Sefer Breisheet begins with the grandeur of creation, detailing the many new life forms, and with great hope for the human race. This hope was to be short-lived, with story after story of man's pettiness and propensity for evil. By the end of the book, the theme is that of death, and the stage is set for the enslavement of the Jewish people.
The opening verse of this week's parsha, “Yaakov lived in the land of Egypt for seventeen years, and the days of his life were 147 years” (Breishhet 47:23) is “closed”, meaning that unlike all other parshiot of the Torah, there is no space between it and the preceding parsha. “When Yaakov died, the eyes and hearts of the Jewish people were closed shut, due to the pain of slavery that was beginning” (Rashi 47:28).
The Torah is not content just to tell us that Yaakov was aged 147 on his deathbed, but adds that he lived in Egypt for 17 years, something we could have calculated on our own. In what is undoubtedly one of the strangest conversations in the Torah, Pharaoh's first words on meeting Yosef's father are, “How old are you?” (Breisheet 47:7). Yaakov's answer is no less strange: “My journey through life has lasted 130 years. The days of my life have been few and hard. I did not live as long as my fathers did”. Yet once we know Yaakov lived to be 147, there is no need to mention the 17 years Yaakov dwelled in Egypt.
“And Yaakov settled in the land of his fathers” (Breisheet 37:1). Yaakov had a most difficult life up until that point, as he himself notes in his comments to Pharaoh. Yaakov was separated from his family, never to see his mother again. He did not know if or when his brother might make good on his promise to kill him, and was continuously cheated by his uncle. Yaakov suffered through bickering wives, the rape of his daughter and disagreements with his children on how to respond to it, and finally, the death of his most beloved wife. No wonder that “Yaakov desired to dwell in tranquility” (Rashi 37:2), living out his remaining years in peace and quiet, to be once again an ish tam yoshev ohalim, a simple man dwelling in the tents. But alas, G-d had other plans.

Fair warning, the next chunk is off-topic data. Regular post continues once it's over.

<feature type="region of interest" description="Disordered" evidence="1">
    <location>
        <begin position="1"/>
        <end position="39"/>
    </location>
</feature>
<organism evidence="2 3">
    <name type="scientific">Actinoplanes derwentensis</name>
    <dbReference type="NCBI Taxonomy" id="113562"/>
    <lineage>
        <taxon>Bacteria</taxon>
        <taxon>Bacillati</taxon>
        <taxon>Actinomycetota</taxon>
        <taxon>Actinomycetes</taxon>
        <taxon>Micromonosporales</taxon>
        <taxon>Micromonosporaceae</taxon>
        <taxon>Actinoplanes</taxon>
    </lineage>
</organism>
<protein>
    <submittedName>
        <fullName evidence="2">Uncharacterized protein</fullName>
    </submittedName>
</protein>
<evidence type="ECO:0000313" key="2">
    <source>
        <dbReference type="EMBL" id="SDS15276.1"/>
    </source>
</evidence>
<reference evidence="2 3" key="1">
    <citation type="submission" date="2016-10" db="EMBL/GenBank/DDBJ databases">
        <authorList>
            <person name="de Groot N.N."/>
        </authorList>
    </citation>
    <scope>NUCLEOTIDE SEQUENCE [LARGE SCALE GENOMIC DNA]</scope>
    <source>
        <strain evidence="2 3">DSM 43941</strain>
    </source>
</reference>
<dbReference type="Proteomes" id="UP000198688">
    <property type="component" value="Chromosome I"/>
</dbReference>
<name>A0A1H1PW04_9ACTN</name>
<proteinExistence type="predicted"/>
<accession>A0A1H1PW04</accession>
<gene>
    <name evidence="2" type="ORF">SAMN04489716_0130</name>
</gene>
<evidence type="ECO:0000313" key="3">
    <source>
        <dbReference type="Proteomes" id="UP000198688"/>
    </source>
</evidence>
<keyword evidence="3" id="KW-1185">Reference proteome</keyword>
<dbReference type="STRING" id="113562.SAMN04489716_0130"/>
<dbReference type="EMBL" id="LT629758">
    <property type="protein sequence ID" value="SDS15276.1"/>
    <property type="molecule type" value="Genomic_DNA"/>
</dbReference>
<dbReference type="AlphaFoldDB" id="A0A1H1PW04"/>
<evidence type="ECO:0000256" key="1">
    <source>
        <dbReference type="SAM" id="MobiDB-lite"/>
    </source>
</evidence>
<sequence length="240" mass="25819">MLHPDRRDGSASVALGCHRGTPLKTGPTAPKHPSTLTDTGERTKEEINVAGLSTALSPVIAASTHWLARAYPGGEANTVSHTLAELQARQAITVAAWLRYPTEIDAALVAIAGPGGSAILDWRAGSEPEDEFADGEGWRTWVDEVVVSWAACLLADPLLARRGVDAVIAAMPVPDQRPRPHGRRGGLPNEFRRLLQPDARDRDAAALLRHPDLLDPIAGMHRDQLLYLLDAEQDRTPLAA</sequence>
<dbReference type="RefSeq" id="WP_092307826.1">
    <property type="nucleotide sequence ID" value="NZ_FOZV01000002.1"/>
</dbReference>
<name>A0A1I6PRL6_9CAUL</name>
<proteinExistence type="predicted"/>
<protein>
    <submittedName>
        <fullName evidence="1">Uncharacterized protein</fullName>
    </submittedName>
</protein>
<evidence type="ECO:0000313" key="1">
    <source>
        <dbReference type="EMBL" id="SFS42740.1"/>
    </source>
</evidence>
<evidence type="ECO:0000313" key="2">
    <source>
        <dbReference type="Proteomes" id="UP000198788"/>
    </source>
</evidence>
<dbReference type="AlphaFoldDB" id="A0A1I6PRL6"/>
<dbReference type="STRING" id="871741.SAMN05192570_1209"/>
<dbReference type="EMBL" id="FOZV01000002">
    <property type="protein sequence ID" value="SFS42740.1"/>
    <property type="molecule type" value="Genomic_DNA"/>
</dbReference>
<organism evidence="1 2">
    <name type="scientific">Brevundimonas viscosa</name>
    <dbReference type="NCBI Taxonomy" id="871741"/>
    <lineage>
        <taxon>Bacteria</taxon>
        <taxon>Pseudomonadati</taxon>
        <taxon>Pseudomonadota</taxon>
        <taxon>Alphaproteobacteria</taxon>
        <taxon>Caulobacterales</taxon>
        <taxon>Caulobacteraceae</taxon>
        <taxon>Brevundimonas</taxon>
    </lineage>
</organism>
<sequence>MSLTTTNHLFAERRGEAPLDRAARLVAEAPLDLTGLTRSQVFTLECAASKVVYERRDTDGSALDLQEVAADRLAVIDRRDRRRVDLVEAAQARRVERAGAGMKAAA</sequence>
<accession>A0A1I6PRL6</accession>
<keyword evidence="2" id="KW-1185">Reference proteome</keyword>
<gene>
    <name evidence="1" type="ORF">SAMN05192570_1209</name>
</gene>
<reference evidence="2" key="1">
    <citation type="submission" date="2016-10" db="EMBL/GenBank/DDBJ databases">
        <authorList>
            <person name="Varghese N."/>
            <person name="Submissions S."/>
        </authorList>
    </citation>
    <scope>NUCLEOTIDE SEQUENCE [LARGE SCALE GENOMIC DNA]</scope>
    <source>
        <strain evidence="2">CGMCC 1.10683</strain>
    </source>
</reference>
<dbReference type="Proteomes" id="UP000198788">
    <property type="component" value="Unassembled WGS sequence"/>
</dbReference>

“These are the toldot, the generations of Yaakov: Yosef was 17 years old” (Breisheet 37:1). With the birth of Yosef, Yaakov enjoyed 17 wonderful years. While Yaakov's troubles did not end with the birth of Yosef, his birth marked a turning point in his life. He was content for the first time in many years. Yet this contentment only lasted until Yosef turned 17, when he was “exiled” to Egypt.
These 17 years find their parallel in the last 17 years of Yaakov's life. Though living far from the land of his fathers, he lived near all his children and grandchildren, “in the best of land in the land of Ramses” (Breisheet 47:11). Ironically, yet foreshadowing much of Jewish history, life in exile is often full of success, peace, and contentment. Yaakov enjoyed 17 years with Yosef twice, once after Yosef's birth and once prior to his own death.
Yet at the same time, during these wonderful 17 years, the seeds of assimilation, slavery, and death were being planted. Yaakov arrives in Egypt after a difficult journey through life. He clearly looks frail, prompting Pharaoh's strange question about his age. As shepherds and Hebrews, they were not well liked by the Egyptians, yet posed no threat to Egypt. They would, Pharaoh undoubtedly assumed, soon assimilate, and there would be no recollection of the Jewish people. We would soon be able to read “and a new king arose in Egypt who knew not Yosef” (Shemot 1:8).
It would appear that around this time, Yosef lost much of his power and influence. We hear nothing further about his accomplishments in Egypt, and Yosef needs special permission to bury his father. After getting Egypt through a crisis by consolidating power in Pharaoh’s hand, Yosef may have met a fate similar to the butler who, despite introducing Pharaoh to the savior of his country, is never heard from again. “The young Hebrew slave” who was very useful during a period of crisis was deemed expendable when he provided no special service. G-d's promise to Abraham that his “descendants will be strangers in a land that is not theirs” was beginning to take shape.
While Yaakov's arrival marked the “official” beginning of the exile in Egypt, the Torah, in dramatic fashion, records that Yaakov was 130 when he arrived in Egypt. The exile of the Jewish people may have begun when Yaakov was 130, yet exactly 130 years later, Moshe Rabbeinu would be born, marking the beginning of the redemption.
The Torah records that 70 people went down to Egypt. Yet only 69 names are listed. According to many, it was Yocheved, the mother of Moshe, who was the missing 70th person. She was born in transit as Yaakov's family arrived in Egypt, as the exile of the Jewish people was about to begin. Yet “G-d prepares the cure before the sickness”. Though hidden, the seeds of redemption accompanied Yaakov on his journey. Sixty-nine people went into exile along with the mother of redemption.
The exile of the Jewish people has been a long one. Yet today, we are witness to the seeds of redemption, clearly visible for all to see. It is up to us to nurture and help those seeds grow. Chazak, chazak, v’nit’chazek.
 According to our Sages, the time elapsed from Yaakov's descent to the Exodus was 210 years. With Moshe 80 years old at that point, that leaves 130 years from Yaakov's arrival in Egypt to Moshe's birth.
While G-d had told Avraham that his descendants would be strangers in a foreign land for 400 years, our Sages understood that the count began from the birth of Yitzchak. Yaakov was born when Yitzchak was 60, and he was 130 when he came to Egypt. Added to the 210 years in Egypt, we arrive at 400 years. Why the 400-year count should begin with the birth of Yitzchak—the only one of our avot or imahot to never leave the Land of Israel—is a question for another time.